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CGI to Buy Stanley for $900 Million to Expand Its U.S. Government Business

CGI Group Inc., Canada’s biggest computer-services provider, agreed to buy Stanley Inc. for $903 million in cash to expand its U.S. government business.

CGI said today it will pay $37.50 a share for Arlington, Virginia-based Stanley, a premium of 29 percent over the stock’s closing price yesterday. Stanley provides technology services to military, intelligence and government agencies.

CGI Chief Executive Officer Michael Roach has said he wants to use acquisitions to tap U.S. government stimulus spending and compete with larger rivals like International Business Machines Corp., the world’s biggest computer-services company. Roach said in September he was willing to spend C$2 billion ($1.92 billion) on acquisitions.

Buying Stanley will lift the U.S. share of CGI’s total revenue to about 50 percent from 37 percent and give it entry into the U.S. defense and intelligence market, said UBS AG analyst Jason Kupferberg. CGI’s bigger challenge is increasing its presence in the U.S. corporate market, said Kupferberg, who has a “neutral” rating on the stock.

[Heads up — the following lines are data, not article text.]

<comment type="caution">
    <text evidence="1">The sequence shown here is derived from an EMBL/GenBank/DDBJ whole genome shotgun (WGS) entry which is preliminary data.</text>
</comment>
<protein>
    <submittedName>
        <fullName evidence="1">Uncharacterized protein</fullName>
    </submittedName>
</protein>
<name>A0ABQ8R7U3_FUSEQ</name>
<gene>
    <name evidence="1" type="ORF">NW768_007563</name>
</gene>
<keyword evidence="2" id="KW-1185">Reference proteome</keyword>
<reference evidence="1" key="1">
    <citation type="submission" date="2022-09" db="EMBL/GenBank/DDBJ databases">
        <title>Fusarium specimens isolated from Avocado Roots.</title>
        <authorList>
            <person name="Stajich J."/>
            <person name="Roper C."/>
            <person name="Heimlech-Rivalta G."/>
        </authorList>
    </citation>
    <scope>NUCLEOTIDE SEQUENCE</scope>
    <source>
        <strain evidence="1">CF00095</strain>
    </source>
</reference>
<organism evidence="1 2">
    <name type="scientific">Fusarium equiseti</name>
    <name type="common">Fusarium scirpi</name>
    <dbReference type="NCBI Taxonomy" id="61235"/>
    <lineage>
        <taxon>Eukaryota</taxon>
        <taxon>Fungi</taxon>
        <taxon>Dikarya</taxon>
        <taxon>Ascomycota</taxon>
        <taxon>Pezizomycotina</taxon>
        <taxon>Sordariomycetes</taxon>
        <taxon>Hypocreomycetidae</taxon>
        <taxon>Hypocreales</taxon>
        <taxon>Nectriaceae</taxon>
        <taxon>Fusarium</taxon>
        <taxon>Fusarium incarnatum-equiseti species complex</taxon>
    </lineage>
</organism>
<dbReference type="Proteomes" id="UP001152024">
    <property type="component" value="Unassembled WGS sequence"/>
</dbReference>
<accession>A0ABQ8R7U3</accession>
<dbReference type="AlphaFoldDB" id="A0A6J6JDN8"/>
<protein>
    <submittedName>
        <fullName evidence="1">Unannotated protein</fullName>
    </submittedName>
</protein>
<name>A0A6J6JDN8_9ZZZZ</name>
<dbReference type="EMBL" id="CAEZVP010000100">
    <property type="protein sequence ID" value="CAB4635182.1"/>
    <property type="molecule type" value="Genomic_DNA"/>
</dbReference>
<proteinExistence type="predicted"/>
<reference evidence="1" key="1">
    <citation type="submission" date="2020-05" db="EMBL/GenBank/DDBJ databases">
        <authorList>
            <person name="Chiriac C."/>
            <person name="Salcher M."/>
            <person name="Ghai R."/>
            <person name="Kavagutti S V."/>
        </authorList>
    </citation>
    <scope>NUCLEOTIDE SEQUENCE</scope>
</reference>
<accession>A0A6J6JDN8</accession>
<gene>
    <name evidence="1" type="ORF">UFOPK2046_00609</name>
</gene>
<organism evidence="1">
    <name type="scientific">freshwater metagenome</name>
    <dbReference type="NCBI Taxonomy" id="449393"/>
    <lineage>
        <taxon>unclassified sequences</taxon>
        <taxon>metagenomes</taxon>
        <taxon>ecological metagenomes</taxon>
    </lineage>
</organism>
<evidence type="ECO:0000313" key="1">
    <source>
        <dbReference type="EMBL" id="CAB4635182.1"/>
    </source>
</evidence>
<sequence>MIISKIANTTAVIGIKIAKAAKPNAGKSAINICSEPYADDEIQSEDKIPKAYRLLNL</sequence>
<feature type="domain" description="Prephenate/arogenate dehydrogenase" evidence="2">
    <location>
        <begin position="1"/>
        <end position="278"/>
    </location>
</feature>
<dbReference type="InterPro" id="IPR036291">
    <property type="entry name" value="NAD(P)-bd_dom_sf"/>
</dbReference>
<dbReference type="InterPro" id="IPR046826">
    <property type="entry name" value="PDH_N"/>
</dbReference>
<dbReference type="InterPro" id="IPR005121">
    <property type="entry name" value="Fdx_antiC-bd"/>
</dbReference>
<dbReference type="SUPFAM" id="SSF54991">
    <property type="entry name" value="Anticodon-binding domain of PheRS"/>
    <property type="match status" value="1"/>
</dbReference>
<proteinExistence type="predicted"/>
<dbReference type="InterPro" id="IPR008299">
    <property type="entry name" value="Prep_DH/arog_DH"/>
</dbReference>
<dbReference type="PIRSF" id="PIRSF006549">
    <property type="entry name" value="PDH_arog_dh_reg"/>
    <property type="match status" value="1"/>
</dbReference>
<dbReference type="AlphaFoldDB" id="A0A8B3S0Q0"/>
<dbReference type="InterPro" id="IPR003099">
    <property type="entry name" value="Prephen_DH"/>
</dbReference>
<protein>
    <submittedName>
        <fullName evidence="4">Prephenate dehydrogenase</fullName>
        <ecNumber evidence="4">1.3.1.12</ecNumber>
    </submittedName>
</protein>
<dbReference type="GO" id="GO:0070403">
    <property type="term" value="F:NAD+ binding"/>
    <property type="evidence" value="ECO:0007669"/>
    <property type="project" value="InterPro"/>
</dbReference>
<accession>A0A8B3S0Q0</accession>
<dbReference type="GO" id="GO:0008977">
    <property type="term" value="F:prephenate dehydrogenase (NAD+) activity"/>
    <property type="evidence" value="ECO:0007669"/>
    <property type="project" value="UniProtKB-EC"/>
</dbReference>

Stanley rose $7.79, or 27 percent, to $36.79 at 4 p.m. in New York Stock Exchange composite trading, to the highest level since October 2008. CGI fell 29 cents to C$14.90 in Toronto Stock Exchange trading. The stock has added 4.6 percent in 2010.

The deal will leave CGI with about C$600 million in cash and credit that it can tap for further possible acquisitions, company spokesman Lorne Gorber said.

“We’ve got room to acquire more,” he said.

Market Consolidation

CGI’s acquisition follows moves by its U.S. competitors to bulk up. Xerox Corp., based in Norwalk, Connecticut, completed its purchase of Affiliated Computer Services Inc. for about $6 billion in February to accelerate its focus on computer services amid declining sales of printing equipment. Dell Inc., the third-biggest personal-computer maker, bought Perot Systems Inc. in November for about $3.9 billion.

CGI’s customers include London-based bank Barclays Plc, Philadelphia-based insurer Cigna Corp., and U.S. federal government agencies.

CGI, based in Montreal, said it will pay for the acquisition with cash on hand and an existing credit facility. CGI said the deal’s enterprise value is about $1.07 billion.

Deutsche Bank AG and TD Securities acted as financial advisers to CGI. Sagent Advisors Inc. advised Stanley.

To contact the reporter on this story: Hugo Miller in Toronto at hugomiller@bloomberg.net

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